- I need to get 110 calories of simple carbohydrate – not complex carbs – right now, so I don’t bonk. I hope I have the chocolate flavor, because that’s the one that works.
Both responses recognize the immediate need for carbohydrate calories and a craving for chocolate flavor. The big difference is that the athlete who gives the B response adds a bunch of details. The need to control the exact calories, type of carbohydrate, and flavor in order to accomplish the task successfully is problematic. Overcomplicating tasks by adding too many requirements for success gets in the way of confidence because it makes success (getting carbs) look and feel like failure.[blog_promo promo_categories=”bucket list” ids=”” /]
Now, I am not a sports psychologist (special thanks to Kate Bennett, Psy.D. of Athlete Insight for helping with this article) and am not qualified to diagnose a problem with perfectionistic behaviors. But after more than 20 years of coaching a lot of athletes, what I am qualified to tell you is that the best athletes I’ve worked with would answer “A” to all of the above scenarios.
Whatever level of perfectionism you have, it’s going to benefit your performance more when the motivation for your decisions focus on the positive outcomes that will result from greater perfection. How can you start to make this shift in your own thinking? Examine the thoughts behind your training behaviors to see if you are tipping more toward perfectionistic concern or perfectionistic striving.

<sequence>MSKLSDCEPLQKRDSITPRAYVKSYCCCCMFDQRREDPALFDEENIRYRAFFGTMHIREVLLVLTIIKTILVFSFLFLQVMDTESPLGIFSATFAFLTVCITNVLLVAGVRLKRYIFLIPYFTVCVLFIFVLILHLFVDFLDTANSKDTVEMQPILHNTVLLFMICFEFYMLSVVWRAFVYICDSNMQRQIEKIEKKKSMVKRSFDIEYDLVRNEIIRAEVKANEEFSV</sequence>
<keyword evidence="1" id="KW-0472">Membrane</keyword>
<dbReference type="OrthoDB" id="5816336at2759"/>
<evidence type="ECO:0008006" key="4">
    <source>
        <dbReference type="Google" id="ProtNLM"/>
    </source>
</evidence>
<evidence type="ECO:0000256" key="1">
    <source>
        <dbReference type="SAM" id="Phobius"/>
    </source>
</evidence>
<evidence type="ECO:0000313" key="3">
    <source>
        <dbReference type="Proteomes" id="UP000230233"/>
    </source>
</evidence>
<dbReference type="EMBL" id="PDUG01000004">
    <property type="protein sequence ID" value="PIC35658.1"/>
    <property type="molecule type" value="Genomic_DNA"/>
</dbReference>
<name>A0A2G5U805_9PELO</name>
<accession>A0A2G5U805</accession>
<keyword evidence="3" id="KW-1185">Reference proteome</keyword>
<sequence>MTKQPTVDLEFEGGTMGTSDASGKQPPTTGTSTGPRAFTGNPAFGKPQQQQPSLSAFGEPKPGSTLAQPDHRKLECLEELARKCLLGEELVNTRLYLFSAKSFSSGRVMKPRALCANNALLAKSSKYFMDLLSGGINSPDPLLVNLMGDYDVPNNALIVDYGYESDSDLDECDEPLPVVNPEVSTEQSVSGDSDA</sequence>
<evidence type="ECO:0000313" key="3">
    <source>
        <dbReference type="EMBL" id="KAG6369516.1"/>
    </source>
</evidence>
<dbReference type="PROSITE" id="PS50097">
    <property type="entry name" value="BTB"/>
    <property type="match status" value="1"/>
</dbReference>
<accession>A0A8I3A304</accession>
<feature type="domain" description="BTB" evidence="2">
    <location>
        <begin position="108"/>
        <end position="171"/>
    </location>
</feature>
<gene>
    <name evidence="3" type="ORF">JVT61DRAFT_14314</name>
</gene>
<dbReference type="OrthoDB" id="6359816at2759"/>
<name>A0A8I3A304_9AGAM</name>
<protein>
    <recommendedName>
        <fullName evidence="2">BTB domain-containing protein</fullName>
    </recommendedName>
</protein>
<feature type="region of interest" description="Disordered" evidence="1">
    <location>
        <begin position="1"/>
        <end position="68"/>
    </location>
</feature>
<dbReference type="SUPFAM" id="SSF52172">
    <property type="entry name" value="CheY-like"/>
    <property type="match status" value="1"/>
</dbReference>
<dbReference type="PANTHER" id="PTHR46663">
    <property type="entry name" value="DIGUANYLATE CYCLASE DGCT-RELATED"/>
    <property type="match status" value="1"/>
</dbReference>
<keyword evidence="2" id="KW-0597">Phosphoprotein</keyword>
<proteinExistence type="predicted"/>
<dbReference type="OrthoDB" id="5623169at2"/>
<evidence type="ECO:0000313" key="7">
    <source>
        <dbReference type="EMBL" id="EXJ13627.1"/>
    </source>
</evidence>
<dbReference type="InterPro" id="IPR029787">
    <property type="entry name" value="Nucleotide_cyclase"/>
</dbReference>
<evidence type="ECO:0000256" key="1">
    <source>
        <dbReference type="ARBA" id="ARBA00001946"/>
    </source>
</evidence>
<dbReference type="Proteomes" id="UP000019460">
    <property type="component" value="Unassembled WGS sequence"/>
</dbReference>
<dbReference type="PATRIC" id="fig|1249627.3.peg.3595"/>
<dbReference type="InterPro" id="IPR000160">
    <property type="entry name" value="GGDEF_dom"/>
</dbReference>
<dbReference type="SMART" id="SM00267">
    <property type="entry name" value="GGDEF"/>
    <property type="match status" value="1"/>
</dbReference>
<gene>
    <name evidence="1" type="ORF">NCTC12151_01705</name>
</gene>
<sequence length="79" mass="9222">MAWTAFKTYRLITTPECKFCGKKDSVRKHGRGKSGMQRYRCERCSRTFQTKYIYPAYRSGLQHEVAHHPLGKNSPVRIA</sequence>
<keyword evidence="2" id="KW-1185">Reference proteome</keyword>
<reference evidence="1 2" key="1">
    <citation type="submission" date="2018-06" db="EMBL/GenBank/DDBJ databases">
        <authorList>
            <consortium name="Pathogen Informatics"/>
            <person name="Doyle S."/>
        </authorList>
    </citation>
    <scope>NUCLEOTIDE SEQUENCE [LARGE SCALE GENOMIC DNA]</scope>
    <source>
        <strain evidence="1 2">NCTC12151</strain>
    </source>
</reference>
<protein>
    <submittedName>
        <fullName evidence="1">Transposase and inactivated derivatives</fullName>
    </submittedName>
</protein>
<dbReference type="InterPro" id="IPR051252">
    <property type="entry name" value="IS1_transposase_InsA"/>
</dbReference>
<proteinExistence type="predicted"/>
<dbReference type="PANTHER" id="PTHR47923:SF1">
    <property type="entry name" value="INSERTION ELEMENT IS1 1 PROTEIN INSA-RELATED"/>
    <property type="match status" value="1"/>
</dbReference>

When you find yourself motivated to avoid mistakes or prevent failure, proactively replace those statements with positive, progress-oriented language.
To some, this will sound like a complicated way of saying, “Think positive!” But this goes beyond merely thinking positive because it seeks to address thoughts specifically associated with behaviors. When you are training or competing, the thoughts associated with your actions matter! They can enhance your performance and set you up to take advantage of opportunities, or they can make you blind to opportunity and put you at greater risk for failure. There are a lot of perfectionist athletes out there, including many who let their tendencies work against them. If you’re one of them, the good news is you can do something about it, and your performance will improve when you do.
Flett, Gordon L., and Paul L. Hewitt. “Perfectionism and Maladjustment: An Overview of Theoretical, Definitional, and Treatment Issues.”Perfectionism: Theory, Research, and Treatment. (n.d.): 5-31.
Madigan, Daniel J., Joachim Stoeber, and Louis Passfield. “Perfectionism and Training Distress in Junior Athletes: A Longitudinal Investigation.” Journal of Sports Sciences (2016): 1-6.